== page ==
Videomaker – Learn video production and editing, camera reviews › Forums › General › Video and Film Discussion › GL-2 or JVC GY-DV500U?
October 3, 2010 at 11:29 PM #48811
Best choice for SD Indies, dollar for dollar? Others that may be better?
October 4, 2010 at 1:17 AM #200097
I have respect overall for the JVC brand of video tools, but have only had extensive personal experience with the GL2. It is a fine camera with great function and control and excellent glass (the lens) to compliment the mix. You CAN do a wide screen with it if you wish but that hasn’t been mandatory for my line of production work.
Were I not convinced that I do need to move forward into HD tools, and if an opportunity came up to purchase a couple more GL2 units for a good price and in good condition I’d do it in a heartbeat. Even if I read pretty decent stuff about the JVC model I’d likely prefer the GL2 simply due to familiarity and experience-based confidence.
I do believe that Canon glass is superior in each price category to something similar in any other brand. Many would agree on that, if nothing more.
October 5, 2010 at 2:44 AM #200098AnonymousInactive
I agree with Earl. the GL2 is an excellent cam for standard def recording. And also the fact that other brands (I believe JVC is one) ship from the factory with Canon lenses is also a good recommendation. If you learn the controls you have some good customization over the picture as well. Not quite as much control as the XL2, but still you have good control. When you say indies, are you meaning documentary or movies? For indie movie making, the XL2 is still a very strong contender even though HD is taking over. My experience with Canon cams has been very positive.
October 5, 2010 at 1:31 PM #200099
Does anyone out in cyberspace know how to override auto zoom on GL2 to use focus ring behind lens? I’ve had my GL2 for quite a few years and having a fulltime job outside video in the past, have not been trying to customize it until now. I’m trying to get the feel of a movie that has selective focusing. for instance, focus is on foreground and background blurred or any other shallow depth of field situation. I don’t have manual to it so amy need to go find it in PDF. Just thought someone might know. I have a second question too. I’m moving up to HD, my pixel dimensions now are 720X480. Is there anyway to make a DVD from this dimension without it having poor quality? I work in Premiere but have imovie on board my MAC. thanks! Lottie
October 5, 2010 at 1:32 PM #200100
Any other units in that modest price range comparable to the GL-2 that I ought to consider? Mind you, I really like my GL-2. But I’m also open minded.
October 5, 2010 at 1:33 PM #200101
Any ideas on finding refurbished Canon camcorder AH A1? Trying to stay in 2,500 range. thanks again. Lottie
October 5, 2010 at 4:25 PM #200102
Holding the GL2 as if you were shooting, the button on the top edge of the left-hand side closest to the lens ring is your auto/manual button. Push once for manual, push again to go to automatic.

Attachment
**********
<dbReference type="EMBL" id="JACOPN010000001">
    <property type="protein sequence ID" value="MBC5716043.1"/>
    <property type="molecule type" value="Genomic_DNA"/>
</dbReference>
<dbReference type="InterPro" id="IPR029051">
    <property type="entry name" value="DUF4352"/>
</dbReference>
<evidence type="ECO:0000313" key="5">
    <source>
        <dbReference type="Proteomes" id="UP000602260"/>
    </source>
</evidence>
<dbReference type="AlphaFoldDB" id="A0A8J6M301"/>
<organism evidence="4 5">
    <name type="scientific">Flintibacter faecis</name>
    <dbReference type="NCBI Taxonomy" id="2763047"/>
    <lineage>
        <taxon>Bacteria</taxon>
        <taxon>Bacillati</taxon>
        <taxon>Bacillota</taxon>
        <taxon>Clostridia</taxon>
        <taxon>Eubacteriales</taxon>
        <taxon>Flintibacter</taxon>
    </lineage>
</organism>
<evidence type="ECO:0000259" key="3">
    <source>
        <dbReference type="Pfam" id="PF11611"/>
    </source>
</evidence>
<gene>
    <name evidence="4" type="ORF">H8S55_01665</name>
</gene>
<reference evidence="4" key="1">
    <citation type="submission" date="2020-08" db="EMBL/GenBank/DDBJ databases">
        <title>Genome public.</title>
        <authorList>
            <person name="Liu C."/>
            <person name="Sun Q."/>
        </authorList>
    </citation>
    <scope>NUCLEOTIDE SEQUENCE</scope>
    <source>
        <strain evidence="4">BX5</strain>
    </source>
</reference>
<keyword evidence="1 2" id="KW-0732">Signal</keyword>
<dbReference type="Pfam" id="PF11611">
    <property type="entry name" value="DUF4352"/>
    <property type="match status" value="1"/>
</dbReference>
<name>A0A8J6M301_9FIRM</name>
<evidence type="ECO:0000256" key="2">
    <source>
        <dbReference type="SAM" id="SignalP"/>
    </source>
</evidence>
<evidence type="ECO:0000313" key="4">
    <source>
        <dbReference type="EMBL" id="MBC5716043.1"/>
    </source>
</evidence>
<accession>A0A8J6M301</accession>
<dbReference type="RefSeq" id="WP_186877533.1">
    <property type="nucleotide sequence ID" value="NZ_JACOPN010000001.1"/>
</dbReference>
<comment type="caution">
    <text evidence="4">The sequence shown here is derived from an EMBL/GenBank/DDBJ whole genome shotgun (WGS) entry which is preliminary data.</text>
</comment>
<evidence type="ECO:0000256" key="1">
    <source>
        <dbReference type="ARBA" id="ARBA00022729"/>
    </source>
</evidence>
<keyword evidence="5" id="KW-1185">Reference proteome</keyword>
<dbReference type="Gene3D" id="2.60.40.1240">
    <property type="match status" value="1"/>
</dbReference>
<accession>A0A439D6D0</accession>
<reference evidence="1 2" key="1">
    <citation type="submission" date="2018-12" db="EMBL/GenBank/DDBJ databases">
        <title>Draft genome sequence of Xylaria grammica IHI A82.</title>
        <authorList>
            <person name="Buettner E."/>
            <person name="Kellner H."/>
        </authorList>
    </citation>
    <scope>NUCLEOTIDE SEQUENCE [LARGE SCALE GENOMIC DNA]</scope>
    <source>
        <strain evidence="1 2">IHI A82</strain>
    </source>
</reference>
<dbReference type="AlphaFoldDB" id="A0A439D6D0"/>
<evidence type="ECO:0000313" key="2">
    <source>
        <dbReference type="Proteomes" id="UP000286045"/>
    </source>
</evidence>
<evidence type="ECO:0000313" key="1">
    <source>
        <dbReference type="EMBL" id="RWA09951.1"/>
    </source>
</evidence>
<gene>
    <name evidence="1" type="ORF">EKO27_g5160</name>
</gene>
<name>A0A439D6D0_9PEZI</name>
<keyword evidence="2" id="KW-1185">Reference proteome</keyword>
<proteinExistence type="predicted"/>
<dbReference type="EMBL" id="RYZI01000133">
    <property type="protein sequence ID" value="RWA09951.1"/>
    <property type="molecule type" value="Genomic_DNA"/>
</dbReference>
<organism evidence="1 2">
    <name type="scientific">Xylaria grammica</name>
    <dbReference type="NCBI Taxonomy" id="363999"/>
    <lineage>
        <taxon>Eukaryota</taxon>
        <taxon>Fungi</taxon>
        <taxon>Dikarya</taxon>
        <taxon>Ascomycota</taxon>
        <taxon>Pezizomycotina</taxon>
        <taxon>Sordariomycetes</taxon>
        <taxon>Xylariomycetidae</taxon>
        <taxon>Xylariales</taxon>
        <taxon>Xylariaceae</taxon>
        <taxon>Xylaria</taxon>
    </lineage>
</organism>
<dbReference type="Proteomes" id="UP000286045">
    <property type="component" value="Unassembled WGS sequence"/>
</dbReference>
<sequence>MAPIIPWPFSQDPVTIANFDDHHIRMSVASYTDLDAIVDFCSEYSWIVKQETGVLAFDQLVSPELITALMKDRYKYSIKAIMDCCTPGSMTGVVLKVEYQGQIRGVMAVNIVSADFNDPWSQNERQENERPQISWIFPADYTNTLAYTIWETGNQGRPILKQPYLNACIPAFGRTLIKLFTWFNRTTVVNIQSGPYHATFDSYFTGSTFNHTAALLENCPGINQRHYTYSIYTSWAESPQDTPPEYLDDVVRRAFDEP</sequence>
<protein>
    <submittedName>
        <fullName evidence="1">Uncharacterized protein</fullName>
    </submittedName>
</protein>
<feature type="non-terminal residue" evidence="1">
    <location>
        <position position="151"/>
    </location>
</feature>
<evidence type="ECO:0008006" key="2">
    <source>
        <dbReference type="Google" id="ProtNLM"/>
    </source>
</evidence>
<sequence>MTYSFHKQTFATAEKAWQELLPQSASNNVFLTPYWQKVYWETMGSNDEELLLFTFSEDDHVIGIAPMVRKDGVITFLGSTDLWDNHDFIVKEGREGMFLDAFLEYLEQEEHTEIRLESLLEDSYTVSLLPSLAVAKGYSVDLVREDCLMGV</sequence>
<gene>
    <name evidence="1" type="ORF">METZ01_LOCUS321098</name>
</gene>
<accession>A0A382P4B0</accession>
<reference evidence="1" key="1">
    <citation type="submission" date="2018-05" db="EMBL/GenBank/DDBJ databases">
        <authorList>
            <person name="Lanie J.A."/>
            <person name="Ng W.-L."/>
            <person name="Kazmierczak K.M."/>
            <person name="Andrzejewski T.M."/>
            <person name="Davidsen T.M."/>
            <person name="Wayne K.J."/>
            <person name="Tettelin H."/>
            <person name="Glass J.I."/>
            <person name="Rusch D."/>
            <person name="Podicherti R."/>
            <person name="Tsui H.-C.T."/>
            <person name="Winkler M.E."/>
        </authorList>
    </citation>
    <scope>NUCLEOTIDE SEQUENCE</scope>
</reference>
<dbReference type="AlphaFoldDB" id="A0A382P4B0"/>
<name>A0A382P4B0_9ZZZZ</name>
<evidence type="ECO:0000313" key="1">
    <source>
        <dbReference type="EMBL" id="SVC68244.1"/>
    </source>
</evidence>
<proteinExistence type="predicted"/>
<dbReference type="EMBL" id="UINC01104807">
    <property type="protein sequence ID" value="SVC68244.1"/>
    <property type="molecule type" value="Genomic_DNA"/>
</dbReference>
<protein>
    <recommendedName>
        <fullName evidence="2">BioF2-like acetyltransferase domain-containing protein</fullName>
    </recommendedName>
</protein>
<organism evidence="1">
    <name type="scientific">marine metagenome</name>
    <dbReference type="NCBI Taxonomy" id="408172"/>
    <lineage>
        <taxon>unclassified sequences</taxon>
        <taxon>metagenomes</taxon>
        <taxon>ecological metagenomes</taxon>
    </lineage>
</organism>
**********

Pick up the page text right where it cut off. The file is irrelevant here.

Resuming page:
But to my knowledge there isn’t an override to convert from the zoom toggle to the focus ring. That’s not to say it doesn’t exist, but I’ve not needed that feature badly enough in several years of owning and using the GL2 to bother checking to confirm.
To acquire whatever depth of field I can utilize I’ve always worked with the iris settings, then focused. I can see where zooming in could give you an alternate depth of field to a degree, but again I don’t work with those capabilities enough to tell you more.
October 5, 2010 at 4:59 PM #200103
Found manual focus. Downloaded GL2 manual. Meanwhile bought CanonEOS 5D MkII SLR/HD Video instead of camcorder for HD.
Hope I made the right choice
October 6, 2010 at 8:29 PM #200104BrummieParticipant
I cannot say much except that from what I read the Canon 5D is a great camera. I did fool around with the T2i and was amazed at the quality. It really is a superlative camera for the price. I am fan of the Canon brand and just bought the XH A1s. I can’t help but think you will be happy with your DSLR. Enjoy.
October 6, 2010 at 8:34 PM #200105BrummieParticipant
I did mean to reply to the original poster re the GL2 and got sidetracked. I had a GL2 and was really happy with it. I completed 2 docs and 3 shorts including an award winner with that camera and never had a problem. Go for it – it won’t let you down.
October 11, 2010 at 10:57 PM #200106
Thanks, Brummie. I’ve had several GL2’s over the last few years. I tried a couple XL1’s, which were good, but frankly didn’t produce an image equal to the GL2. I’m learning more and more about how to get peak performance from it. This is a demo cilp of part of my training program.
All footage for this clip was shot with a GL2.
October 23, 2010 at 10:54 PM #200107
October 24, 2010 at 12:44 AM #200108
Don’t want to rain on your parade Evan, and I’m being totally subjective on this based on MY personal likes/dislikes. Too canned, sounds contrived and comes off artificial and impersonal.
I prefer offering something that can be developed from scratch, more customized and personalized, and has a warmer voice over element. Very many of these start showing up and they’re all going to start looking and sounding the same.